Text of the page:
By investing wisely in skincare, cosmetics, hairdo, dieting and dress, we can take years off our appearance. Until we walk across the room—slouching, awkward—and poof! it’s all gone.
Poise and Confidence at 70+
We’re all used to putting time, effort and money into looking good—up to and including dieting when the pounds start to mount up. But how many of us are paying attention to our posture and how we move? And how attractive can even the best dressed and coifed woman look with poor posture and a clumsy, unsteady gait?
Poor postmenopausal posture and gait
As we age, our spine tends to become more rounded. Our neck may tilt forward. Our weakening muscles may no longer be strong enough to maintain good posture. Our gait may be stiffer and more uncertain. Why does this happen?
Loss of estrogen
The loss of estrogen tends to decrease bone mass density and muscle mass. As a result, the spinal column compresses and tends to become curved. Joints become stiffer and less flexible. And our weakened muscles are in no shape to take up the slack.
Health issues, diet, life style
Some of us get arthritis. Some have osteoporosis (a condition which causes bones to become weak and brittle). Some of us are not eating a diet that promotes strong bones and muscles. Some arrive at the age of 70 after a 50-year life style of hopping into the car to go around the block. So, what with one thing or another, at 70 many of us have reached an age where moving about feels bad and looks worse.
Fortunately, there are many things we can do to improve our posture and regain some of the grace and confidence of our earlier years. All it takes is a good, consistent exercise program, the right diet, and a strong commitment to feeling and looking better.
Four helpful exercise programs
1. Tai Chi
An exercise program imported from China, tai chi was originally developed for self-defense. It consists of slow, graceful moves accompanied by deep breathing. When practiced regularly, it increases flexibility and balance, and improves posture.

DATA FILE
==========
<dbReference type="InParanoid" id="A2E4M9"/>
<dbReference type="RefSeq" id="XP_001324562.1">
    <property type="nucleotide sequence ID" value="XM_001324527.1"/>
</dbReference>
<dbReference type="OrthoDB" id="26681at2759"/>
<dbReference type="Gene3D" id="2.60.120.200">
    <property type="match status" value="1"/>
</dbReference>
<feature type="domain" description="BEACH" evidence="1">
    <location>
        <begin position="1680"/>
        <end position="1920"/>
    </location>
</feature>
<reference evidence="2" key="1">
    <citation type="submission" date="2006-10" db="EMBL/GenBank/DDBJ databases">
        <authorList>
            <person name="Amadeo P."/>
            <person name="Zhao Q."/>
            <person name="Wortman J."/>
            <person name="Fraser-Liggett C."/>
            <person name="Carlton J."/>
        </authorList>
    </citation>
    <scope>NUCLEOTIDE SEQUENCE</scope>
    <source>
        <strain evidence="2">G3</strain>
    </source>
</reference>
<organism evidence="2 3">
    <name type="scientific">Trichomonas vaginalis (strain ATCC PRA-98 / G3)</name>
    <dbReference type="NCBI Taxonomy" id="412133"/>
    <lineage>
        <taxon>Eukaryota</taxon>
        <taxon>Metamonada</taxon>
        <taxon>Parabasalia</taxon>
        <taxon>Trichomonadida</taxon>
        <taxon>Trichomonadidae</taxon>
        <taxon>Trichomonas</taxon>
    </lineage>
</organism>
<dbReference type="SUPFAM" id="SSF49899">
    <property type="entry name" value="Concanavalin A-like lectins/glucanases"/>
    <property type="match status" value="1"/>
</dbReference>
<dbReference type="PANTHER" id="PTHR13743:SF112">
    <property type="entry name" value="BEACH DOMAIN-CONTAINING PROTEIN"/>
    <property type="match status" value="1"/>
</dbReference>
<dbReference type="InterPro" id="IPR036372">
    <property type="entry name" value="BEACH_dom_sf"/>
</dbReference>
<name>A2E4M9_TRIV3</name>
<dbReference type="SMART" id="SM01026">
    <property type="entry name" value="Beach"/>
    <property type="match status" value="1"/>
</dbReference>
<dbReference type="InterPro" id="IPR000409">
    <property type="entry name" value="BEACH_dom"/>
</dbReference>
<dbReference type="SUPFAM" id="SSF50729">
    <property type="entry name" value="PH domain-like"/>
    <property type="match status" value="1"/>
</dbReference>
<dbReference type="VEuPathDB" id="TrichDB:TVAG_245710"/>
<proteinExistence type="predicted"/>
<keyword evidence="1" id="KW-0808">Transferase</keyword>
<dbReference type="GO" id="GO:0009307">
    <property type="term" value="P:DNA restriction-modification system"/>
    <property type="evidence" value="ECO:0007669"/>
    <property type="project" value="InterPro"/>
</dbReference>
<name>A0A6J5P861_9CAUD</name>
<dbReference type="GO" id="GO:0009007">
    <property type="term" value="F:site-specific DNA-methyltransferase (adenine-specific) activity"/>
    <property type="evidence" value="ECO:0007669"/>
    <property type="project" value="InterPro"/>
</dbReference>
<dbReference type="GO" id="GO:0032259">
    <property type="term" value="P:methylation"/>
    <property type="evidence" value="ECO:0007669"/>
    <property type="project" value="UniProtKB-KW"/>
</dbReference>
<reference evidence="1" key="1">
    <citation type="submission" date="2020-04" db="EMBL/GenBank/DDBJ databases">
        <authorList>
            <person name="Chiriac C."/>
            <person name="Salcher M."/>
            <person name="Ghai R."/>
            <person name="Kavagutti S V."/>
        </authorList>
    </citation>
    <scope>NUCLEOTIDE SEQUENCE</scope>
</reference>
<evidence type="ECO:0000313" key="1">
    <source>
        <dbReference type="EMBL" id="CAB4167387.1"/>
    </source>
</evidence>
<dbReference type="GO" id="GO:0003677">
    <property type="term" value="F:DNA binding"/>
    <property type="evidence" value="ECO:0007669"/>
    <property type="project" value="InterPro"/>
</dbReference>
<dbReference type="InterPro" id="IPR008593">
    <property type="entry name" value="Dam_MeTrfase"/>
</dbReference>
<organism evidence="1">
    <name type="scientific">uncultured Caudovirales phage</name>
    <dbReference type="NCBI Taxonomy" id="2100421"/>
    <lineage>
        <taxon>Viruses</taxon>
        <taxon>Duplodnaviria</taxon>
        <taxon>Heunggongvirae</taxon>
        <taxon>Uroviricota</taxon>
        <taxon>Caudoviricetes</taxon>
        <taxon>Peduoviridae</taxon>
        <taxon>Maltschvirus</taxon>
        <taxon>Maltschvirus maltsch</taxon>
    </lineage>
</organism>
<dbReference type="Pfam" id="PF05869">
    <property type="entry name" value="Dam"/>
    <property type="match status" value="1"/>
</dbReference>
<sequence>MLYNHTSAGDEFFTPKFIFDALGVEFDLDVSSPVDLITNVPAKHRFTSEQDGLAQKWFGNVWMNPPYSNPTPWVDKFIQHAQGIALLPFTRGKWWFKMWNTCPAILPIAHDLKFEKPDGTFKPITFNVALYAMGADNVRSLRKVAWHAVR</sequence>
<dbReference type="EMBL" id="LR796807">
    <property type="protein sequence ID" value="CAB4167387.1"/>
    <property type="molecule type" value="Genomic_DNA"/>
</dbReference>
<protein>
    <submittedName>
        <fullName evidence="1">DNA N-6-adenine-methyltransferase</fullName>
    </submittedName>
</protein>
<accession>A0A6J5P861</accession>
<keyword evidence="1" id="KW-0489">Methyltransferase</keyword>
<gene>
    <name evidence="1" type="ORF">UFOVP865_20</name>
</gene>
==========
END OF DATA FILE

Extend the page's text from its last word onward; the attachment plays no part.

There are many different kinds of yoga, and all of them can help you build bone health in hips, spine, and wrists—the bones most vulnerable to fracture. Yoga also sharpens coordination, concentration and balance, and helps build muscle. There are eight specific yoga moves that can help improve your posture.
Folk dancing, Lindy hop, foxtrot, rhumba, samba, salsa, tango, swing dancing—it’s all fun and a lively, social way to get your heart pumping, your lips smiling and your hips swinging while building stronger bones, better coordination, and greater stamina. Dancing should be used in concert with taking tai chi or yoga for balance, flexibility, and correct posture.
4. Lifting weights
According to some experts, weight lifting may be the single best way for older women to maintain fitness. Luckily, building muscle strength with weight training is possible at any age. Studies show women in their 70s, 80s and even 90s build significant muscle mass by lifting weights. And anything that involves weight bearing activity, will also strengthen bones.
Note: Before you commit to any exercise program, check with your primary doctor to review how much and what kind of exercise is right for you.
The best foods
For stronger bones your body needs calcium (for bone mass) and vitamin D (to help absorb the calcium). Four of the best sources are: yogurt, milk, salmon, and spinach.
Note: Like most good things in life, calcium and vitamin D are good for you in the right amount, neither too little nor too much. Your doctor is the best judge of whether—and how much—you need to increase your calcium and vitamin D intake.
For stronger muscles, the CDC (Centers for Disease Control and Prevention) says that women should get about 46 grams of protein each day. Some of the best sources are: lean meats, fish, Greek yogurt, eggs, nut butter (peanut butter, almond butter), and legumes (beans, peas, lentils).
For more information:
• nim.nih.gov - aging changes in bones
• ncbi.nih.gov - muscle strength after menopause
• webmed.com - weight-bearing exercise
• webmed.com - benefits of tai chi and qigong
• webmed.com - bone density
• webmed.com - balance and yoga
• sportsmedicine.about.com - fitness tips
• articles.sun-sentinel.com - strength training
• northcentralsurgical.com - foods for strong bones
• livestrong.com - foods high in protein
• womenshealthmag.com - dance workout